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Northmont Church to welcome lords, ladies |

Northmont Church to welcome lords, ladies

Everything olde is new again.

When the congregation of Northmont United Presbyterian Church in McCandless celebrates Christmas this year, it will be doing so in grand style by holding its inaugural Madrigal Feaste. The event — rich with song and festive foods — is planned for 7 p.m. Dec. 16-17 and at 4 p.m. Dec. 18.

During three performances, the audience will return to medieval days, when lords and ladies set the tone. The Rev. Jack Lolla, pastor of the church, is no stranger to the period because he had participated in similar events at his former congregation, The Presbyterian Church of Plum Creek in Plum.

When he arrived at Northmont in 2009, he knew he eventually wanted to start the tradition there, after he “heard the beautiful choir and saw the different talents in Northmont’s congregation.”

It didn’t take much persuading for church members when he shared his researched script, set drawings and vision.

Almost 90 members are involved in creating another time and place for crusading knights.

“Most of the people from the church are involved,” said Jane Nicola, a church member.

“They’re sewing, painting and cooking.”

A group effort

Plenty of people have been eager to participate.

“A lot of people stepped forward,” said Suzanne Acker, who is one of 12 set painters who have volunteered.

Acker, Nicola, Linda Richard and Ann Karayu-suf, all of McCandless, keep each other company some mornings while painting castle walls.

Twice a week since the end of August, painters have worked to transform the fellowship hall into a great hall, like the one in Edinburgh Castle in Scotland, completed during the reign of James IV in 1511. Lolla’s drawings of his great hall can’t show all of the ornate stone carvings of the original.

Although the church’s hall can’t provide the space of the 16th-century’s 30-foot ceilings, a giant, hand-painted fireplace will provide the illusion of warmth that would help propel feasting and frivolity into the dark night.

“This is unusual for us,” said Lolla, 58, of Ross.

“It’s generated a buzz.”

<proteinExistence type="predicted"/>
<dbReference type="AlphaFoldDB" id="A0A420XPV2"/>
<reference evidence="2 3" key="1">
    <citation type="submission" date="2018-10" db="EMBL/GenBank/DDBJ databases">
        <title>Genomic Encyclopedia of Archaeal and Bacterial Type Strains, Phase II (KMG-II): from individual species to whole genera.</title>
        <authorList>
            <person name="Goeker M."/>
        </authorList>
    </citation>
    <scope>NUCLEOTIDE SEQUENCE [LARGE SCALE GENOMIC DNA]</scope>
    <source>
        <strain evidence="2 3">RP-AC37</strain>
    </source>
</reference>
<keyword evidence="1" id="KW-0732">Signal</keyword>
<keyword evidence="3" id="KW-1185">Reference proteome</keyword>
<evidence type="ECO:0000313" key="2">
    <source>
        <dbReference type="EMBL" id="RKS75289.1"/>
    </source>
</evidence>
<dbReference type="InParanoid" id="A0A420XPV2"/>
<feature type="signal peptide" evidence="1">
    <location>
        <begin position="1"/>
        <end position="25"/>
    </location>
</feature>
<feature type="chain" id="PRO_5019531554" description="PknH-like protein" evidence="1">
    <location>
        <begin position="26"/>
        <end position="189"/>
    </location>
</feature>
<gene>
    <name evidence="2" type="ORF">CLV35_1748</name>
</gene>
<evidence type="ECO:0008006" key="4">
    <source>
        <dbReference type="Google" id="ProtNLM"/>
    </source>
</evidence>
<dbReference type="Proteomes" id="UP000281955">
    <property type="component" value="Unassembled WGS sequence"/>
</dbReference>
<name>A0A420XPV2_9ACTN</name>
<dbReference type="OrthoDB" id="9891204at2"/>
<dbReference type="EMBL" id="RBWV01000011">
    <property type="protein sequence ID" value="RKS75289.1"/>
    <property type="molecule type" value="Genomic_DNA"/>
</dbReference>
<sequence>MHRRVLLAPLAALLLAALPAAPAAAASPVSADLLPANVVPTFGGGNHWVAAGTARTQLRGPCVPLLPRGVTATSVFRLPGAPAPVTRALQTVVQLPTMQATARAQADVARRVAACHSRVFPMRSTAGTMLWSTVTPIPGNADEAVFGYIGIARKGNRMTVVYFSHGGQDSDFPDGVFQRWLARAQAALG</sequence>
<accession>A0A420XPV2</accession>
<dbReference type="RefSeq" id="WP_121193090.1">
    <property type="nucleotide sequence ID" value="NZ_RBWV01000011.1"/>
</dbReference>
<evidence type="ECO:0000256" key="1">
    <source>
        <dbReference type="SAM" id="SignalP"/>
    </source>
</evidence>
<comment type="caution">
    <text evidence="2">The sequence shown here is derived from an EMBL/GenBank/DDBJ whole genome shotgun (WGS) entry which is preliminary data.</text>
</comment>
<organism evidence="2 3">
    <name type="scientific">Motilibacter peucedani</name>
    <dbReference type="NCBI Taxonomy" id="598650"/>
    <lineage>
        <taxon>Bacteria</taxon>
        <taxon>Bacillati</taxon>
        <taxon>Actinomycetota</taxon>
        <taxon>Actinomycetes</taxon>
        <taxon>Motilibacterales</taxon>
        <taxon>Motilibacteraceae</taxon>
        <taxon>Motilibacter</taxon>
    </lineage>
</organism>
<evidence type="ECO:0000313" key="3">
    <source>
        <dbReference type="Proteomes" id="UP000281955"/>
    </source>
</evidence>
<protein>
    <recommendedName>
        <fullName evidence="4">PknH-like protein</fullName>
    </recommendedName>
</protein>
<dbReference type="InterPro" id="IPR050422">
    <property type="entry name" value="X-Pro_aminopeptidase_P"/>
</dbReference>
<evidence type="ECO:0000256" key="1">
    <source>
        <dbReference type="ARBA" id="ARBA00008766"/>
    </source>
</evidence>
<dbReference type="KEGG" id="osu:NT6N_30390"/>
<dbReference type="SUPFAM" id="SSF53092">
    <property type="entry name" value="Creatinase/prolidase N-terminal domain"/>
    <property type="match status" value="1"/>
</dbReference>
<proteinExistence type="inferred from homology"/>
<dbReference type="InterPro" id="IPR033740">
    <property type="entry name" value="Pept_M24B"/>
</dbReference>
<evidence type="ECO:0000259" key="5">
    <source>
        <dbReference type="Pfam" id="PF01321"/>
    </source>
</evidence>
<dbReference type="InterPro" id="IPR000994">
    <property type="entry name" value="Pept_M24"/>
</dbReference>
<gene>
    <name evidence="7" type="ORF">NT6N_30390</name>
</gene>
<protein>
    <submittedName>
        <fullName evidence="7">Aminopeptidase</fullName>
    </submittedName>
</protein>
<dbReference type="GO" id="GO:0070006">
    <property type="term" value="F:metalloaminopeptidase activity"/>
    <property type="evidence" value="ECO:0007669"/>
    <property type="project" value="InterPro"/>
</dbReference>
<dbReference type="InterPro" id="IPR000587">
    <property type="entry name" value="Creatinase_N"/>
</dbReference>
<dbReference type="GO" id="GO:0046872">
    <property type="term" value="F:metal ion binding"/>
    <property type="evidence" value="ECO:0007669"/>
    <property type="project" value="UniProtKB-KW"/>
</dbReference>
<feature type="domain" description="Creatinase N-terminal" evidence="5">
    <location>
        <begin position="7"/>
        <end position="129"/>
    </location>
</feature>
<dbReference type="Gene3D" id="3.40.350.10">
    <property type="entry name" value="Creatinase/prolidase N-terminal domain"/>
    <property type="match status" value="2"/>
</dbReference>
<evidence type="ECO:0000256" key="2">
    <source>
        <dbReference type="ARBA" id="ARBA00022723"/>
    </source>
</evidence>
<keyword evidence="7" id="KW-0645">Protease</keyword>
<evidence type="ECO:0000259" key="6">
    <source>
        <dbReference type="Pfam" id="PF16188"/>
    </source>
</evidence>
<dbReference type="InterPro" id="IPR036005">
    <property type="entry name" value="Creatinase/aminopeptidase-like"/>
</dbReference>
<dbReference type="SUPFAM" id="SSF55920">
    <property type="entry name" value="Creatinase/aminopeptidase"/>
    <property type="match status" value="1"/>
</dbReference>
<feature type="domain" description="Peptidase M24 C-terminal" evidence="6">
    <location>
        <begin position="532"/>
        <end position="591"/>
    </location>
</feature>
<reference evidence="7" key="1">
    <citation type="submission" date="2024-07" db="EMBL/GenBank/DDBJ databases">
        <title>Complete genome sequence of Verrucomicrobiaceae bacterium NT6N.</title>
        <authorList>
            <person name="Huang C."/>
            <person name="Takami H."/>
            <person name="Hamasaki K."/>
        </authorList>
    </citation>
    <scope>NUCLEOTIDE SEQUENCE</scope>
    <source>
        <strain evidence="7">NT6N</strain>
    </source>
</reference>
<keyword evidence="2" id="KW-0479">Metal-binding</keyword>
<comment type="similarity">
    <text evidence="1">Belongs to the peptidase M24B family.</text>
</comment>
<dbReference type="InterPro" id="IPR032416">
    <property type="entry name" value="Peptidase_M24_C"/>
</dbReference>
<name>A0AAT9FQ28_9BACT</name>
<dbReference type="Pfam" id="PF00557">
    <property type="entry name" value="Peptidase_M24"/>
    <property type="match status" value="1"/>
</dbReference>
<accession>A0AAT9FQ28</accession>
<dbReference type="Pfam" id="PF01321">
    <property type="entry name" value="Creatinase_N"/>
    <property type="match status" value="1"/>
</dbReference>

Costumes, true to the period, are being collected and created. Many costumes have been fitted to the individual characters, Acker explained, while others are oversized to fit a long line of players. Swords, lances, helmets and chain mail are being constructed.

Getting into the mood

And while the “crafty” people are designing, the Chancel Choir is learning music with harmonies that will reflect those early days. Voices will blend with instruments — even the sounds of a troubadour’s lute.

Those who attend will dine on pork, beef — or perhaps some venison or geese supplied by local hunters – on tables lighted by candles in brass holders. Lolla and his wife, Julie, visited the flea market at St. Teresa of Avila Catholic Church in Ross to purchase many pairs of candlesticks.

“The production is ecumenical,” he said with a laugh.

While guests dine, a play will explore just how festive Christmas needs to be.

“It was a conversation back then,” Lolla said, “but it’s a contemporary theme.”

In Europe at that time, he explained, the Lord of Misrule was selected by the royalty to organize events during the holiday season. When the boisterous activities overtook the solemnity of the day, Scottish Presbyterians, he said, actually banned Christmas.

“It was becoming like Mardi Gras,” he said.

The pastor will be one of the singers and will be dressed as a local knight whose task it is to defend the crown.

As the feast continues, glasses filled with wassail will refresh each toast and encourage the players.

Among them, soldiers, viscounts and peasants will celebrate the old-fashioned way. In the company of the Archbishop of Canterbury and some nuns — these were the days before the Reformation — the players will welcome in the boar’s head and lay it at the feet of the king.

But as true as this event might be to the customs in those ancient times, it will break with one tradition.

“There’ll be no bones on the floor,” the pastor said. “This will be a real candlelight dinner with knives, forks and china.”

Additional Information:

If you go

What : Madrigal Feaste

When : 7 p.m. Dec. 16 and 17 at 7 p.m.; 4 p.m. Dec. 18.

Where : Northmont United Presbyterian Church, 8169 Perry Highway, McCandless.

Registration: Tickets are $25 per person; seating is limited to 110 at each dinner. Call Fred or Sarah Jane Beorn at 724-935-8632.

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